Repeated here from the Humanist list by permission of the poster, Mats Dahlström (and note that the Classical Text Services protocol being developed principally by Neel Smith and Christopher Blackwell under the aegis of the Center for Hellenic Studies addresses this very issue of creative adaptation and reuse):
In his “Deep Sharing: A Case for the Federated Digital Library“, EDUCAUSE Review, 38(4) (July-August 2003), p 10-11, David Seaman pleaded for repositories of digitised cultural heritage material,
from which libraries can draw files into local collections for innovative reuse and rearticulation as the needs of local users dictate. (*) it would enable librarians and end-users alike to download “digital master” files as malleable objects for local recombinations, to be enriched with context from librarians or teachers, crafted for specific audiences, and unified in appearance and function. A user could download, combine, search, annotate, and wrap the results into a seamless “digital library mix” for others to experience. (- – -) [A]t present, all you can do is scrutinize that data where it resides, in formats that the creator of the content determined… [Y]ou can have a passive engagement with the content but not an active one. You cannot combine those scattered objects into something new, improved, and shaped for your local needs. (- – -) Libraries create high-quality digital masters for long-term preservation and reuse but then typically expose only one view of a file to the user, in one particular search-and-display software package. This serves one typ of need but underserves others…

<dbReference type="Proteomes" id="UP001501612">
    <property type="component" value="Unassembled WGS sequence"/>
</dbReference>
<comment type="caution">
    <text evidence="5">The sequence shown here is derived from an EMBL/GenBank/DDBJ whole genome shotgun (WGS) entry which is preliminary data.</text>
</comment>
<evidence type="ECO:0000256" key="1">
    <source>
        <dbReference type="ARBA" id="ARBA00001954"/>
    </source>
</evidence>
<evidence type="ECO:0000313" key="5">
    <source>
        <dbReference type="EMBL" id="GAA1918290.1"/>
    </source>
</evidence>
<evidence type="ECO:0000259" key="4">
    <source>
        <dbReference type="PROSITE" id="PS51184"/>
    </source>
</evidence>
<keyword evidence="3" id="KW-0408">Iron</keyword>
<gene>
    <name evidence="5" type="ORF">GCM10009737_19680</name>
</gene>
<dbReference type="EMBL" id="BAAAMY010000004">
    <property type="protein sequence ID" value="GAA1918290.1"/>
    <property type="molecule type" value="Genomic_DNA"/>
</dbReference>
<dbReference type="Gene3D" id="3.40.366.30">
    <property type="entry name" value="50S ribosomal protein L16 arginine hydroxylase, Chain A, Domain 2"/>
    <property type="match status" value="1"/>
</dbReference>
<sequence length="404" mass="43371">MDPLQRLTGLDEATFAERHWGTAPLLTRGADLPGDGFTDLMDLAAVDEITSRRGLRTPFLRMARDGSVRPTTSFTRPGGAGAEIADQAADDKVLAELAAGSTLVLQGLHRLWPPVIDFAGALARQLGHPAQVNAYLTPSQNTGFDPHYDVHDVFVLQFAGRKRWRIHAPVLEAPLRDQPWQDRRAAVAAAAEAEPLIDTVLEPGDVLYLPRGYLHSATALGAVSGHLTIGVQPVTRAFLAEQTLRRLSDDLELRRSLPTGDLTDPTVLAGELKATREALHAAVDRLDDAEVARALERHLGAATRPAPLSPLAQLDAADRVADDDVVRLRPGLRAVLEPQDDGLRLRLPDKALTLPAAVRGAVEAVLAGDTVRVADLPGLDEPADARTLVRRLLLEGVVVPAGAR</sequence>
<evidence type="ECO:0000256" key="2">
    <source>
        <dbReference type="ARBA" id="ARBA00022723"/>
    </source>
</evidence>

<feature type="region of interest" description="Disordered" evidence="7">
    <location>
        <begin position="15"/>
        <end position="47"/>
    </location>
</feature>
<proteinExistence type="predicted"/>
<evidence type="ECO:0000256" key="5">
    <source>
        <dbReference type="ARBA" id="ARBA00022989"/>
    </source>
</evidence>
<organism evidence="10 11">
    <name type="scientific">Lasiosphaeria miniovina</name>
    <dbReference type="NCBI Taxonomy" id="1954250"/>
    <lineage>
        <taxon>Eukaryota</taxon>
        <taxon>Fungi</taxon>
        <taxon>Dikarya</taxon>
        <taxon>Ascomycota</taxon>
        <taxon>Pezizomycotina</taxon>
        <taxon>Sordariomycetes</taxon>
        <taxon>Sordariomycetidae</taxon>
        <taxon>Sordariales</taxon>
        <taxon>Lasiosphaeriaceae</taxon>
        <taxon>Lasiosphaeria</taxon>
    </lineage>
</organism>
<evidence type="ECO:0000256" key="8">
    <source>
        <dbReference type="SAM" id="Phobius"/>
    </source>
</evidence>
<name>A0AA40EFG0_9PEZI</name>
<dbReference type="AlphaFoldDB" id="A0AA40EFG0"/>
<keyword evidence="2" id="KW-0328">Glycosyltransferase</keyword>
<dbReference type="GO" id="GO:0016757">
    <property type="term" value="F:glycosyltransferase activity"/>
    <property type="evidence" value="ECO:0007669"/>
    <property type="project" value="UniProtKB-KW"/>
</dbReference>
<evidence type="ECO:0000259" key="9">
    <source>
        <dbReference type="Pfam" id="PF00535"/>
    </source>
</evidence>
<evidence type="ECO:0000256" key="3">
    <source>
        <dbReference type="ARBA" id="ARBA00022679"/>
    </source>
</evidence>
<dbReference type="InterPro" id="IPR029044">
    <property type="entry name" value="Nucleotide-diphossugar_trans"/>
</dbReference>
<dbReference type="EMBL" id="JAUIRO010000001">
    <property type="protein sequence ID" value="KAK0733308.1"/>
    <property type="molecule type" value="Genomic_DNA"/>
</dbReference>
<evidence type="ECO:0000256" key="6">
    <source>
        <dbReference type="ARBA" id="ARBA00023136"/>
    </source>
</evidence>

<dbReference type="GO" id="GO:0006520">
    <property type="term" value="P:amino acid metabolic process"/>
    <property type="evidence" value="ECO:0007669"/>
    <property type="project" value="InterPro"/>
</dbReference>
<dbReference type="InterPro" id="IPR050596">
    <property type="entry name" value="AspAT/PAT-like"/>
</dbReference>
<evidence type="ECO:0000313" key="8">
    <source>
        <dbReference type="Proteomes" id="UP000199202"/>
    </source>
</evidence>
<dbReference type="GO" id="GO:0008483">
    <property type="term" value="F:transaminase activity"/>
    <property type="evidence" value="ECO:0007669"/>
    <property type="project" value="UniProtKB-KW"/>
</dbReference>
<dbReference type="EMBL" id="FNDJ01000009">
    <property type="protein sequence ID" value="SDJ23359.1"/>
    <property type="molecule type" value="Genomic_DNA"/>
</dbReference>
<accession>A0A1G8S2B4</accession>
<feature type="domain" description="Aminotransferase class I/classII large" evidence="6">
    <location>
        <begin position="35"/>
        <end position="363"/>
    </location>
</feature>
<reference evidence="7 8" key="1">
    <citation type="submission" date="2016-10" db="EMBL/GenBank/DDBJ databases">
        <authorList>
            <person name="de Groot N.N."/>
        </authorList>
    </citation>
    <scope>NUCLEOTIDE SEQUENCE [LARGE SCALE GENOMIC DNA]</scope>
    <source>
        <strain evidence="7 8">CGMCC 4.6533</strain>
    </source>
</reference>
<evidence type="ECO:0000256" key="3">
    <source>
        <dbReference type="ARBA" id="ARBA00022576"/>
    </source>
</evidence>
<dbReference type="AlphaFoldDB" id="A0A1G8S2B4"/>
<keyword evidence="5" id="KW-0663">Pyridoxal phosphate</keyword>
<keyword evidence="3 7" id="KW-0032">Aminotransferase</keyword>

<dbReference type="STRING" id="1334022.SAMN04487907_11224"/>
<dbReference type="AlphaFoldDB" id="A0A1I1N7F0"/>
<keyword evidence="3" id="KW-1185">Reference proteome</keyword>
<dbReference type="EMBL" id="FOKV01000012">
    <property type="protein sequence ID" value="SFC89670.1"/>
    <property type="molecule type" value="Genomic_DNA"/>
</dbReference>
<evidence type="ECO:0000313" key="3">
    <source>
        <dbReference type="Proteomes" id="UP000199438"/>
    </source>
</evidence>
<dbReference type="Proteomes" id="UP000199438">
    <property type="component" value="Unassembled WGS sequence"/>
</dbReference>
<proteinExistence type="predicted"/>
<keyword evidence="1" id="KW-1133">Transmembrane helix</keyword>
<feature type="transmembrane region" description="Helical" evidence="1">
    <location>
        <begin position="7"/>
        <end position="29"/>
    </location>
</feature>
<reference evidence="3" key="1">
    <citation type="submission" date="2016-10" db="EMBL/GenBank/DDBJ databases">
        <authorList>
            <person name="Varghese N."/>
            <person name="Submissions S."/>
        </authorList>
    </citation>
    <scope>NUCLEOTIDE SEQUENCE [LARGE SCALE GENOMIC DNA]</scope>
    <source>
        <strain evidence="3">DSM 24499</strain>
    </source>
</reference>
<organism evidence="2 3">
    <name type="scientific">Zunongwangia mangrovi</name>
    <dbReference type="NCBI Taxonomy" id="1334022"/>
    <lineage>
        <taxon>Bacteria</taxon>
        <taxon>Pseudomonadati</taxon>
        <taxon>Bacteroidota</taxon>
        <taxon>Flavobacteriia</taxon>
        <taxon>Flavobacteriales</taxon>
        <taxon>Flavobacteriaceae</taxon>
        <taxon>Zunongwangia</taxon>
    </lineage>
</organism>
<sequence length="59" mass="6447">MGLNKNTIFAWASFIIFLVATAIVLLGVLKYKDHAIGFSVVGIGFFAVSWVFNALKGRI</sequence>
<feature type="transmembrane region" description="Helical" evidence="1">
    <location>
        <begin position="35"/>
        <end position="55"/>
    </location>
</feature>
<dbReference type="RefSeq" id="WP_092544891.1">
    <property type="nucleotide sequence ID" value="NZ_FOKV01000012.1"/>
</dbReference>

The benefits of such deep sharing and deep access are clear, yet we have seen few such efforts from our large, digitising memory institutions (such as archives and libraries). Why is that? I’m thinking particularly of ‘end-users’ seeking digitised cultural heritage material in the public domain, and to what degree they are able to have access not only to delivery formats such as JPEGS or (X)HTML, but to master files (be it image files in tiff etc., or marked up text files in e.g. TEI) of such material, without having to pay extra money for such access. It seems to be such possibilities are scarce at the moment, most digitising memory institutions making only passive display formats accessible to end-users (and a few institutions charging users wanting access to the “heavy” master file material). I understand there are both technical (bandwidth etc), administrative (the quest for control or a tradition to charge for costly colour reproductions) and, most importantly, legal reasons for this: although the original material might be in the public domain, the digitised versions of that material might be considered derivative works deserving copyright protection. This latter argument strikes me however as somewhat awkward. The digitised material, certainly when we talk about image-based strategies, tries to mimic as far as possible the original material – the greater the mimic correspondence is, the better, and the more the digitised version will fulfill its surrogate function and hopefully reduce the handling of the original material. Still it is to be regarded as a new (derivate) work of its own…
Anyway, I would be most grateful for any pointers to collections of digitised cultural heritage material where users actually have free and deep access to “master files” with little or no restrictions as to the re-use of such material for e.g. scholarly purposes.
Swedish School of Library and Information Studies